Arts & Entertainment, Writing
Revision Workshop: “Labor Day”
Lesson time 25:43 min
Joyce holds a workshop of her student Lindsey’s story “Labor Day,” which can be downloaded in advance of the lesson.
Students give MasterClass an average rating of 4.7 out of 5 stars
Topics include: “Labor Day” by Lindsey Skillen
[MUSIC PLAYING] - I think it's very important for writers whether young or older to have an audience to have people who are sympathetic and supportive, but also fellow writers who have critical ideas and constructive suggestions. It's very good to have other people reading your work. There are many, many ways in which it's very instructive. And the most obvious way is sometimes a reader just doesn't know what's happening in a story and doesn't understand what the writer's trying to do. When we read a work of fiction, we don't know the intention of the writer. So editors receive material all the time, and we may reject material that's potentially very good but we don't understand it, or something's been left out, or it's the wrong title, or something's wrong with it. But in a workshop, the writer can be asked. We can ask, what did you mean by this? And why is this title what it is? And why did you end it this way? And in the discussion, the writer may learn that his or her intention did not come through at all, that people don't understand what happened, that the main part of the story has been sort of left out. Sometimes a new writer will want to not be too obvious or too explicit, and so the story might be too subtle. So the workshop is a way where you get feedback from interested and intelligent readers. And I find the workshops amazing because the young writers in my workshops often behave like editors. They're very, very sophisticated in the way they're looking at the structure of work, and I think very supportive, and warm, and really a friendly atmosphere, and I think very necessary for writers to feel that their work is wanted, and it's interesting, and people will applaud it, and laugh at it when it's funny, and so it's part of just the experience of writing. So with our reduced but exemplary writing workshop, we're going to discuss two stories today. First, we're going to take up Lindsay's story, "Labor Day." And so instead of there being like 10 other people here to discuss it, there's basically Corey. So you're going to have to stand in for a lot of other people. - I'll do my best. - So Corey and I will just have sort of a discussion about it, and you can listen, but we can ask you questions, also. - OK. - OK, so I'm just going to ask Corey, what was your reading experience? Just, did you like the story? - Yeah, I loved it. I think the best place to start on it is a level of experience, just because on an affect level, it's very funny, moment by moment. I laughed often reading it. And it's also paced very quickly-- - Yes, yes. - --to the point that, I mean, it's a page-turner for a short story, which is quite a feat. And then, like, as I was reading it and thinking, oh, this is a comedic sort of jaunt, almost like a comedy of manners type situation, all of a sudden it started to descend into what I would pretty much describe as a horror scene. It very quickly becomes traumatic with detail...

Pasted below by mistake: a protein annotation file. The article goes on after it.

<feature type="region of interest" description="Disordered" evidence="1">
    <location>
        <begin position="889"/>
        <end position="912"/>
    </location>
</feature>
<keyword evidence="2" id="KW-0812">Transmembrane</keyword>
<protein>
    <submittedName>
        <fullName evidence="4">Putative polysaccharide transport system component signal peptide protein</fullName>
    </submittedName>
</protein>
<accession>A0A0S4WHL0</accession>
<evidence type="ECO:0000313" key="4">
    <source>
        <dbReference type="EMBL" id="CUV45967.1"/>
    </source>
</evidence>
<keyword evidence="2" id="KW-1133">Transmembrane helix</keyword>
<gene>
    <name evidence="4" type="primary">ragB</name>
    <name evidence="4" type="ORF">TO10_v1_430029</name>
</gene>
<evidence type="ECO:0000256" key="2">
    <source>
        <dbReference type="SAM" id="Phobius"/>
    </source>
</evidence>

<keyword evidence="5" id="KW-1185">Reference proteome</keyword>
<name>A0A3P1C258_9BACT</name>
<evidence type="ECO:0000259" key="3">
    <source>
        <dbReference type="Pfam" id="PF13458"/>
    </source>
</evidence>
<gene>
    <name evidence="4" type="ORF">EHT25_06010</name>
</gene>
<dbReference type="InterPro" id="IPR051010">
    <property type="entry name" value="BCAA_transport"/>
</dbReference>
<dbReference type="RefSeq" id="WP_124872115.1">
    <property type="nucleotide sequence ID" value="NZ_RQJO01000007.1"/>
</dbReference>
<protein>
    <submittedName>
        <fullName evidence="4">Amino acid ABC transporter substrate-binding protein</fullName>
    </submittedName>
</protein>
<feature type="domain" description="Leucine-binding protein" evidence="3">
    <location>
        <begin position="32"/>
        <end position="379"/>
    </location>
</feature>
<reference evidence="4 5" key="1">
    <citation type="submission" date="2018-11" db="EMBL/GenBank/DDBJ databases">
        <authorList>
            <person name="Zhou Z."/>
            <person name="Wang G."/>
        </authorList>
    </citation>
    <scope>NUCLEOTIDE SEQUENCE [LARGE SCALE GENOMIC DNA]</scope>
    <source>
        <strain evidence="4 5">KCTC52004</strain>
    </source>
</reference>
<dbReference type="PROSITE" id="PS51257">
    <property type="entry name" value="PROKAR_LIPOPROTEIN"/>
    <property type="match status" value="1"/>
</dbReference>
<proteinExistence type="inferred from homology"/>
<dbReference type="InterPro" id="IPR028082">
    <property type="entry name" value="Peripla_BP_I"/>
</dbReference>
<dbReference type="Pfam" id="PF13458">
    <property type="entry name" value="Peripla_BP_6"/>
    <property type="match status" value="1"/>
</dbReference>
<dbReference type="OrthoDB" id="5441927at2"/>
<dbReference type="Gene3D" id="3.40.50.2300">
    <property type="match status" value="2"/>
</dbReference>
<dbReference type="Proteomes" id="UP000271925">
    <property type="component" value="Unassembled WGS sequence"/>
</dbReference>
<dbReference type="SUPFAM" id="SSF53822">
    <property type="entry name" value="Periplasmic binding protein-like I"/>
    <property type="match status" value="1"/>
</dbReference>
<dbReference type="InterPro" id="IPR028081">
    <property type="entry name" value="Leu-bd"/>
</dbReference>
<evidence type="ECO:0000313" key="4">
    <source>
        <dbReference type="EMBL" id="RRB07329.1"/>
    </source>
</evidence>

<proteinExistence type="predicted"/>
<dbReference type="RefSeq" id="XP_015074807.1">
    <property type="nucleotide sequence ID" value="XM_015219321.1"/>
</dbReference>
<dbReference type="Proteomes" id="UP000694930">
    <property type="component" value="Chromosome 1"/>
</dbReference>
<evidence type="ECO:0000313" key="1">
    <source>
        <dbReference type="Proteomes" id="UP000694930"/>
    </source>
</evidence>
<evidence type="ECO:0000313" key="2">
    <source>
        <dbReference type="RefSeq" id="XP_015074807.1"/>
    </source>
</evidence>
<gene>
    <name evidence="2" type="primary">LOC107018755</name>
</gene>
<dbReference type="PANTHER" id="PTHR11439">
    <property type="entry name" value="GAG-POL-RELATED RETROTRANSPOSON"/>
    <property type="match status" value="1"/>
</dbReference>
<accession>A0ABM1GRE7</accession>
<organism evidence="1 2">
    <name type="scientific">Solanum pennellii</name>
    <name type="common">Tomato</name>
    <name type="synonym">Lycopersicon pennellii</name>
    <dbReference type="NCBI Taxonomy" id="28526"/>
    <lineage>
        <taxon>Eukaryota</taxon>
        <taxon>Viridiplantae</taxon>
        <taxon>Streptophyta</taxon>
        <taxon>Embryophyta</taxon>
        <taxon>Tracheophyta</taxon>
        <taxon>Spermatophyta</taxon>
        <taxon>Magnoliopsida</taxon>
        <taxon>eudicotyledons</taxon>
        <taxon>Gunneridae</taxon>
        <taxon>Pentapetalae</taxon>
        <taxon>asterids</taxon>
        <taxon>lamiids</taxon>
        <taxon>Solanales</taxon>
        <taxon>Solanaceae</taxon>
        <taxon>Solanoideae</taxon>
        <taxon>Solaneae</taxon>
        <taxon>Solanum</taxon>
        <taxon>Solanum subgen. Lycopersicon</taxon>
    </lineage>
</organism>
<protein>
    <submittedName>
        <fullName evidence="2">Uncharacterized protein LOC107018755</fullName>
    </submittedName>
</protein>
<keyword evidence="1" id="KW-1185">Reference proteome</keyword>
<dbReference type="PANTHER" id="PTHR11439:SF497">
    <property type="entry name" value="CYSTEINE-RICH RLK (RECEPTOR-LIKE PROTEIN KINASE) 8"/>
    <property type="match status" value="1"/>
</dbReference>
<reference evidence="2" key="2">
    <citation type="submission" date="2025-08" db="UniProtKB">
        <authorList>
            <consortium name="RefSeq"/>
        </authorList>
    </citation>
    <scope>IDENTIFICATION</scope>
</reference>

About the Instructor
The author of some of the most enduring fiction of our time, Joyce Carol Oates has published 58 novels and thousands of short stories, essays, and articles. Now the award-winning author and Princeton University creative writing professor teaches you how to tap into your storytelling instincts. Find ideas from your own experiences and perceptions, experiment with structure, and improve your craft, one sentence at a time.
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Joyce Carol Oates
Literary legend Joyce Carol Oates teaches you how to write short stories by developing your voice and exploring classic works of fiction.Explore the Class